I recently posted a review of it over at City Journal. Here’s an excerpt:
Taleb’s answer to the problem of accountability is to create an environment where people, especially those at the top, have more skin in the game. He believes that this approach will, for example, lessen income inequality. “The way to make society more equal is by forcing (through skin in the game) the rich to be subjected to the risk of exiting from the 1 percent,” he writes. How do we do that? One way is to end bailouts, which by necessity means shrinking the state. “It is government, not markets, that makes these things possible by the mechanisms of bailouts,” says Taleb. “It is not just bailouts: government interference in general tends to remove skin in the game.” He continues, “in general, the more people worship the sacrosanct state (or, equivalently, large corporations), the more they hate skin in the game.” Decentralization can shrink the influence of big government. “What can we do since a centralized system will necessarily need people who are not directly exposed to the cost of errors? Well, we have no choice but to decentralize or, more politely, to localize; to have fewer of these immune decision makers.” Taleb admires political systems, like Switzerland’s, that “start with the municipality, and work their way up, rather than the reverse, which has failed with larger states.”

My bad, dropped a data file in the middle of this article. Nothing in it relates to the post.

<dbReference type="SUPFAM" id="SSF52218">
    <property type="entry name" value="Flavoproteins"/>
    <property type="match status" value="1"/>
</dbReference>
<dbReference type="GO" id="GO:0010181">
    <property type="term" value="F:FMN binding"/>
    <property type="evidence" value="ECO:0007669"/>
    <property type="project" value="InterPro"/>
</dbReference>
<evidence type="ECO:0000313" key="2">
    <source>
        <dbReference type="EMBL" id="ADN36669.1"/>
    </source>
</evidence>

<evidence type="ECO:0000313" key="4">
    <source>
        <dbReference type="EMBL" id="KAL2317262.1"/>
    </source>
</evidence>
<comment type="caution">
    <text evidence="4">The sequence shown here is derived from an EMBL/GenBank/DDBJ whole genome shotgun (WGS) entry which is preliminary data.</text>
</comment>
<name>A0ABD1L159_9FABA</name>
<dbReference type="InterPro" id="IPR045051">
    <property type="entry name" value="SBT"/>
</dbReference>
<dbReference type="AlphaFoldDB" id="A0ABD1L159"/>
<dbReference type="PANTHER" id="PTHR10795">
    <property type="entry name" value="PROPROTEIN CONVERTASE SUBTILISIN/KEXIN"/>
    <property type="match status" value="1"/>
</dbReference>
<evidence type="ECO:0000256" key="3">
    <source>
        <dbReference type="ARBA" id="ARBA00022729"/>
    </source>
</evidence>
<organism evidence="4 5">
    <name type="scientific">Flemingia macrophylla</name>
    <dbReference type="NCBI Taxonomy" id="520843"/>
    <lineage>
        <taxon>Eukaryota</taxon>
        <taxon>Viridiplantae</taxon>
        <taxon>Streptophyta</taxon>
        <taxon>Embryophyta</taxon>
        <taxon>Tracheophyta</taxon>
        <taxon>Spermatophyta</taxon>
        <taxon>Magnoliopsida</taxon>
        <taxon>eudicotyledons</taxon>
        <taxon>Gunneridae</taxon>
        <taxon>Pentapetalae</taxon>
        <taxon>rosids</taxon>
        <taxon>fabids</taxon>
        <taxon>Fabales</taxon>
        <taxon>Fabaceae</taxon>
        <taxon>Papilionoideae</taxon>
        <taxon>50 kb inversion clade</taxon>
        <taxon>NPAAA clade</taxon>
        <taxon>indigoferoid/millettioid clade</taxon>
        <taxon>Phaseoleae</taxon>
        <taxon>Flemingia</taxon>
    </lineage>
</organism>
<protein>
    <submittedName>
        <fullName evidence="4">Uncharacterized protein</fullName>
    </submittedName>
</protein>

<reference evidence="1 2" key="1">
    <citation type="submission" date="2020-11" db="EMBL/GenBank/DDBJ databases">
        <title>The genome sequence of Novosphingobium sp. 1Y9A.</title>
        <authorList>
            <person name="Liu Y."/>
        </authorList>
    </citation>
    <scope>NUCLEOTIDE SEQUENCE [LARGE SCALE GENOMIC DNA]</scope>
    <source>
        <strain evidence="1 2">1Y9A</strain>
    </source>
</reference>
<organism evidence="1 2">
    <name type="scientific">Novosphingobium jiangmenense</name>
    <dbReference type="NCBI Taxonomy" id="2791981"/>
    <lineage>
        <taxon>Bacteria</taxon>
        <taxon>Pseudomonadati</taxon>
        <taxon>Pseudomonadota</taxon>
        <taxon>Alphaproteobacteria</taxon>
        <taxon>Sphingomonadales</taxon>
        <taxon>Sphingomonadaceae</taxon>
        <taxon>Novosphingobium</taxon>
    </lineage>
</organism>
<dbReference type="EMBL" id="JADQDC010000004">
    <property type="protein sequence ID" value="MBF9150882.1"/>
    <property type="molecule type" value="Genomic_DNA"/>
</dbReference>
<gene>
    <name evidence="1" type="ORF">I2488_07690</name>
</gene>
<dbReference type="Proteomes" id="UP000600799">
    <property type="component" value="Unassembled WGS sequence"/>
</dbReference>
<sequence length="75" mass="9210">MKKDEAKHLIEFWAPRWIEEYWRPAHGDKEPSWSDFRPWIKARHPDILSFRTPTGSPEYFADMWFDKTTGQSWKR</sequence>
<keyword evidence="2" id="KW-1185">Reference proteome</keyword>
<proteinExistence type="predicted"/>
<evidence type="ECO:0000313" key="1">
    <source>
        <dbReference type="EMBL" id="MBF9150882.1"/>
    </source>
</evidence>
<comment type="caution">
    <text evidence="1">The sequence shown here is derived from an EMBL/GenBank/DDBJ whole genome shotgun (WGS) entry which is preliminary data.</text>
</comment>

He champions entrepreneurs. “Entrepreneurs are heroes in our society. They fail for the rest of us”—in contrast with the non-owner, interchangeable, big-company CEO. “Counter to the common belief,” Taleb argues, “executives are different from entrepreneurs.” He prefers simplicity to complexity, noting that “people who have always operated without skin in the game . . . seek the complicated and centralized, and avoid the simple like the plague. Practitioners, on the other hand, have opposite instincts, looking for the simplest heuristics.”
Click through to read the whole thing.